There is usually a road here… but look at that view!

There was loads of fun stuff to do in the snow. You could tube down the slopes, jump on a banana boat sled or get behind the wheel of a snowmobile and whizz around on the lake (or where the lake usually is). It was at this point we realised we may not have packed the best gear for a snow stay – me in leggings and slip on sneakers, Kieran in jeans and dress boots, but we weren’t about to admit that or let it stop us having fun. After a good few hours of playing like absolute children in the snow, we were ready for a piping hot meal in the frozen restaurant, ‘Sub Zero’. Set inside the Hotel of Ice, you wrap yourself in a blanket or two, and take a seat on your frozen chair at your frozen table. We enjoyed a 3 course meal made by a very talented Romanian chef and were able to have cold beer this time! The whole thing was brilliantly bizarre, after a few drinks everyone was up singing, dancing and desperately trying not to slip over and lose all dignity.
Tubing on the snowy slopes
Tubing down the slopes in our very inappropriate snow gear

The hotel is constructed with blocks of ice from the frozen lake, stacked and packed together with snow. There are incredible ice sculptures throughout the restaurant hall and all of the rooms too. The grand piano in the entrance way was one of our favourites. Each year, there is a different theme inside the hotel, this time it was countries of the world, and we landed the room dedicated to Romania! We had a solid ice bed base and side table, some traditionally dressed Romanian ice figures to keep up company, and a neon Ciuc beer sign to light the room up in bright red. There was a proper mattress on the bed base, we were given a sleeping bag and told to jump inside that first, then snuggle under all the other layers of blankets to keep us toasty. It was actually so warm we slept in our usual (minimal) PJ’s and even shed some blankets throughout the night.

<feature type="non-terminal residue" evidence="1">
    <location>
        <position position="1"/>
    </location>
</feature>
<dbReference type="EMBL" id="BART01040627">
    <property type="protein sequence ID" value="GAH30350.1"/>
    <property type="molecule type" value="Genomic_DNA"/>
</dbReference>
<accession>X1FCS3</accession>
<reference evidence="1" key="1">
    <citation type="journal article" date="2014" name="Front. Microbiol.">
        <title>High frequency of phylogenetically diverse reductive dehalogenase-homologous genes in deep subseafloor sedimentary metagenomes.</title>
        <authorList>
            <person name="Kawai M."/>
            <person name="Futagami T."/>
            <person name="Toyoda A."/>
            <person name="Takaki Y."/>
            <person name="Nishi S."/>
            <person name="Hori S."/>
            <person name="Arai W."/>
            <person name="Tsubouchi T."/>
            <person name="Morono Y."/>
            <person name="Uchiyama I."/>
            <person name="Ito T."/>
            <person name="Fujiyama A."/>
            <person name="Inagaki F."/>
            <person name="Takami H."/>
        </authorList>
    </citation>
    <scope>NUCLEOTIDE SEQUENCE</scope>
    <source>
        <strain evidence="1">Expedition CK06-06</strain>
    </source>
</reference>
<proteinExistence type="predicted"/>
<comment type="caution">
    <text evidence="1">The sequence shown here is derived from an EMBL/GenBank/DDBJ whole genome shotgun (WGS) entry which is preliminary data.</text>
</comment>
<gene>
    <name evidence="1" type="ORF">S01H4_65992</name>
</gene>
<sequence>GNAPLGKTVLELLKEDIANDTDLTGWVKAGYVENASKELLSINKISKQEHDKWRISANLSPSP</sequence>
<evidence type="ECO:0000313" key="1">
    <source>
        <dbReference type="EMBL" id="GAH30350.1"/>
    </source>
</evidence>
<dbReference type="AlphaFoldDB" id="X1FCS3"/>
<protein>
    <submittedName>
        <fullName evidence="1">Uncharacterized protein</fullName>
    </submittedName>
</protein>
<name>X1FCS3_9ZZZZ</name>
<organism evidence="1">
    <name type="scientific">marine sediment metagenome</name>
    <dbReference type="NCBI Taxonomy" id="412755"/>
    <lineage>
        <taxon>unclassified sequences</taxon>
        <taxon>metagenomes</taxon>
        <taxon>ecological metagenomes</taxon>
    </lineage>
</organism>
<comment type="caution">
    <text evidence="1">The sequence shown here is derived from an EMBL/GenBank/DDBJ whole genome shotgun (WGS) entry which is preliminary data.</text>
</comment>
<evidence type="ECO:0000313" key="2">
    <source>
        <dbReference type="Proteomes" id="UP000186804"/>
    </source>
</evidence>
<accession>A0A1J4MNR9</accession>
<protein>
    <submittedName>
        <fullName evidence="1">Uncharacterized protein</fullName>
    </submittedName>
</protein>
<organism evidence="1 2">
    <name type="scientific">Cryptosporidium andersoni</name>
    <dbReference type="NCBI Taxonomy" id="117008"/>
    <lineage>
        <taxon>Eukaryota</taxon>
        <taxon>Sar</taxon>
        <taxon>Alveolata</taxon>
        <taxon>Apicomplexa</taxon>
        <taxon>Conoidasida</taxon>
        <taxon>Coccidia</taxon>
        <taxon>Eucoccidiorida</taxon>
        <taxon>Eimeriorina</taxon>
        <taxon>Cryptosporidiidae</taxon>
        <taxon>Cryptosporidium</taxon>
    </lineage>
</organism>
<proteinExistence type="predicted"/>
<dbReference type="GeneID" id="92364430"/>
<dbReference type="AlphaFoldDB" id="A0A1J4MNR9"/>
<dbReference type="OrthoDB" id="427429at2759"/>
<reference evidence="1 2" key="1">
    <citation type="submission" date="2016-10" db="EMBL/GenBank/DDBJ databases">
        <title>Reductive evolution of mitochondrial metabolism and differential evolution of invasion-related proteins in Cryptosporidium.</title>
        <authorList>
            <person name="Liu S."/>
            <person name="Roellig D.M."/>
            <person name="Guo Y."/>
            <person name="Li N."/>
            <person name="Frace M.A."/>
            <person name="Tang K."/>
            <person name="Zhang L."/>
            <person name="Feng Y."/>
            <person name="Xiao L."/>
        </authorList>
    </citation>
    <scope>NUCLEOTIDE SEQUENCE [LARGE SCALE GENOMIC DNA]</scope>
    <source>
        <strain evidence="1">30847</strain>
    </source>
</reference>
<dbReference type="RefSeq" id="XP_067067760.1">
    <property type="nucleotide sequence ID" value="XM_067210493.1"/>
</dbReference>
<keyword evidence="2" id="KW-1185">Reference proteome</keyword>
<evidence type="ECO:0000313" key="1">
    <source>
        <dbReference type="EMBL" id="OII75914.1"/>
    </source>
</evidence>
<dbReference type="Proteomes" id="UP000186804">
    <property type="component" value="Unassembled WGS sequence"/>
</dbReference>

Inside our ice hotel room
Snuggled up and ready for for the night in the Hotel of Ice

Around 6:00am the next morning, when it was still dark, I reeeeeally needed to pee (all those damn beers), so we fumbled around locating jackets, trousers and shoes to wrap up in before we wandered off to the main building where the bathrooms were. There hadn’t been a lot of snow in the last few days, it was coming to the end of the season and the climate was warming up, so the last thing we expected was to walk out into a dense flurry of snow. It must have been falling for a few hours too, because our feet were completely disappearing into a white abyss with every step. Luckily there was no one else around because we must have looked like drunk flamingos awkwardly hopping through the snow with limbs flying in all directions. Many a laugh and many a stumbled was had, it was both hilarious and beautiful. The best ending to our ice hotel experience.

Jean Claude Van Damme had us all kicked out the next morning so he could film a Coors Light TV ad – seriously, you can watch it here. Apparently it was still safe to take the little old gondola down even after it had been transporting heavy loads of filming equipment up the mountain non-stop, so although we didn’t want to, we had to leave this weird and wonderful place behind… for now.

Carpathian Mountain gondola
Our sweet ride up and down he mountain

Who knew you could find all this and more in Romania huh? What is the most surprisingly awesome destination you’ve visited or want to visit?

Need more travel inspo? Take a look at some of the other awesome stuff we’ve done.